Last Thursday evening in Münster, Germany, amid an atmosphere of loudly protesting students and Extinction Rebellion activists outside shouting obscenities and beating drums, prominent SPD social democrat and climate science critic Prof. Fritz Vahrenholt spoke on why Germany was headed down the wrong path with its now flailing transition to green energies, dubbed “Energiewende“.
Prof. Fritz Vahrenholt. Image: GWPF.
Vahrenholt called the Energiewende: “An impending disaster.”
According to the Westfälische Nachricten here, “Scientists for Future activists handed out leaflets to emphasize that in their opinion the climate models of the IPCC (‘Intergovernmental Panel on Climate Change’) accurately depicted climate warming and that only trace gas CO2 was responsible for it.”
Hat-tip: Die kalte Sonne
But Vahrenholt, former environment senator of Hamburg, refuted the claims and showed why he thought CO2 is only half responsible for climate change today and that the rest was due to natural factors like sun and clouds.
In his 45-minute presentation, Vahrenholt showed those in attendance how Germany’s foray into green energies was doomed to fail. As leaders in Germany continue to insist wind energy is able to supply the country’s energy needs, Vahrenholt – an environmentalist and one of the founders of Germany’s modern environmental movement – pointed out the major technical obstacle: the inability to store wind energy for periods of low wind.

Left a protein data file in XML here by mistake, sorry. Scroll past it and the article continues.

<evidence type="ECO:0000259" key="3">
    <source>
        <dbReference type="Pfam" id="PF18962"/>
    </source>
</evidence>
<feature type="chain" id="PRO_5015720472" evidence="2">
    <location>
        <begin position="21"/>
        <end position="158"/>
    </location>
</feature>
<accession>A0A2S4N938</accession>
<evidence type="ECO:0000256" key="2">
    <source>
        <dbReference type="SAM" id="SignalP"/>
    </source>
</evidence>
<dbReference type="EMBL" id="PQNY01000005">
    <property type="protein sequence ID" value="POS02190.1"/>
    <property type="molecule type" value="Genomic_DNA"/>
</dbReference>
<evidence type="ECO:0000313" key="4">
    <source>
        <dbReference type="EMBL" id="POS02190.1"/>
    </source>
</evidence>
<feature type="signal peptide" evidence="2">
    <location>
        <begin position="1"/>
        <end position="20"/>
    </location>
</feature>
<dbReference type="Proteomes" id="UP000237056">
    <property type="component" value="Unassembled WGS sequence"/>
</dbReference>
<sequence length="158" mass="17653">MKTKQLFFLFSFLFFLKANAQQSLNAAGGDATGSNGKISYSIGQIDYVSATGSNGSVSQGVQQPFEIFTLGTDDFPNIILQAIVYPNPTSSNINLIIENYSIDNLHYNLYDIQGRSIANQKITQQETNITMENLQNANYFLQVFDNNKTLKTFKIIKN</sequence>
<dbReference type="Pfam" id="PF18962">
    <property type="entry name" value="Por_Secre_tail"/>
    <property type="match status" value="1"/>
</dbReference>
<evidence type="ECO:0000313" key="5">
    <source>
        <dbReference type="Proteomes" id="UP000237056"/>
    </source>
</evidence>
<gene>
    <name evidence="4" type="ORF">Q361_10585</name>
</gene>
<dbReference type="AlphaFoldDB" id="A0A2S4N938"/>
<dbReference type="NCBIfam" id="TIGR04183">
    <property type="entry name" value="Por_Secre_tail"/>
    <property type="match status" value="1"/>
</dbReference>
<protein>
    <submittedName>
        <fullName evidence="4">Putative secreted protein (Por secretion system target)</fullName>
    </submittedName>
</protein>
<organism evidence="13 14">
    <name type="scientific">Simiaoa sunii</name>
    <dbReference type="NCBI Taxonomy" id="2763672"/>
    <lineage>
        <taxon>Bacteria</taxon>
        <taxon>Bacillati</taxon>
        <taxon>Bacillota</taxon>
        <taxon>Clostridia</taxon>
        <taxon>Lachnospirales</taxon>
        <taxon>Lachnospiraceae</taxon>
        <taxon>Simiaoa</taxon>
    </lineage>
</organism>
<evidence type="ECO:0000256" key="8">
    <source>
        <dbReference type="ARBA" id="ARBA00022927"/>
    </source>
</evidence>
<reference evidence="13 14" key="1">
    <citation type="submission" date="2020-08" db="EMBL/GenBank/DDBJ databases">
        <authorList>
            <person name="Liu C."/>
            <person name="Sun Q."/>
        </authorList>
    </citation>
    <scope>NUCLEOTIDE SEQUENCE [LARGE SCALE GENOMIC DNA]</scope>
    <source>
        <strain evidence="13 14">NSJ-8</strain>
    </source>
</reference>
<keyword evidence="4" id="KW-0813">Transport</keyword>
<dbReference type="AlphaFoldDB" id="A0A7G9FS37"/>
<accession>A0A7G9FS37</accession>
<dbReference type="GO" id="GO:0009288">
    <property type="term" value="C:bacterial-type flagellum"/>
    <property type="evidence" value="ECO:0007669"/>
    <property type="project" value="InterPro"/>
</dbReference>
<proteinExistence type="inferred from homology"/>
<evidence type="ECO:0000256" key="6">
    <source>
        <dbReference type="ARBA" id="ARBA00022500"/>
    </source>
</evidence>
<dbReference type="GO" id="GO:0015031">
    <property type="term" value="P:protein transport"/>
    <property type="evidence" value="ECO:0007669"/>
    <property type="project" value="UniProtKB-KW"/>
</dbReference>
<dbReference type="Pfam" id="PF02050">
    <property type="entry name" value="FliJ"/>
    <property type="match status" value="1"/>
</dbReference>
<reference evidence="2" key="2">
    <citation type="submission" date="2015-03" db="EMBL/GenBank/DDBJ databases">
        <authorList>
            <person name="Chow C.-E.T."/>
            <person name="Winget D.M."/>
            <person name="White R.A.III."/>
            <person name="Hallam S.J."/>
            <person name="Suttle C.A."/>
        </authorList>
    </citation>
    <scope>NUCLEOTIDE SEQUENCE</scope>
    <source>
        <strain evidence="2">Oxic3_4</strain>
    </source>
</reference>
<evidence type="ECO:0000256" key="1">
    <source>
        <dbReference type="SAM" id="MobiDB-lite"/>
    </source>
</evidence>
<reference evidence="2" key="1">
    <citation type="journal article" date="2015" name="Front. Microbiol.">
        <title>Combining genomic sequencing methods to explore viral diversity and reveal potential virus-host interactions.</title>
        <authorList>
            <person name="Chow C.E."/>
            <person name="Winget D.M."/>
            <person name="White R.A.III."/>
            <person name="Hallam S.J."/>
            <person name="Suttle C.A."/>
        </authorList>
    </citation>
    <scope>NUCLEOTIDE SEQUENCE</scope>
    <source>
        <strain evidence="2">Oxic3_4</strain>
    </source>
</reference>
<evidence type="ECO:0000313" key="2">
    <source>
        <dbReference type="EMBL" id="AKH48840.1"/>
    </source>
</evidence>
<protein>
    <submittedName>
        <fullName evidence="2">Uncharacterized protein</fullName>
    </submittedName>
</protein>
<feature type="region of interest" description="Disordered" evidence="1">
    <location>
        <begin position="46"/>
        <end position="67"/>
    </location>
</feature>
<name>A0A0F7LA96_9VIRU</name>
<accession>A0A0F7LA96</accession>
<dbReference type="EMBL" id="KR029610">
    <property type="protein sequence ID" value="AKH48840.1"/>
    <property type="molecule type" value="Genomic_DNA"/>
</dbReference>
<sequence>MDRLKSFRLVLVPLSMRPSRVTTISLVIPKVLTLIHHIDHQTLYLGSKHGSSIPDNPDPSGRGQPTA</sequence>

“Not even in the grid, like one well-known Green politician claimed,” said Vahrenholt, taking a shot at Green party leader Annalena Baerbock, who once famously claimed the power grid could store energy.
German electricity prices among world’s highest
Vahrenholt also reminded that the Energiewende has made Germany’s electricity prices among the highest in the world and that it would hit the poor especially hard. “I never understood the SPD here,” said Vahrenholt, criticizing his own party. The retired professor said it would take 90,000 wind turbines to supply Germany with electricity, a number that would lead to the country having a turbine every 2 kilometers.
The Westfälische Nachrichten sums up on whether the Energiewende is going to work:
At the end of the complex, 45-minute presentation, the majority in the hall were probably convinced: it can’t. The facts and figures presented by the environmentalist were too overwhelming.”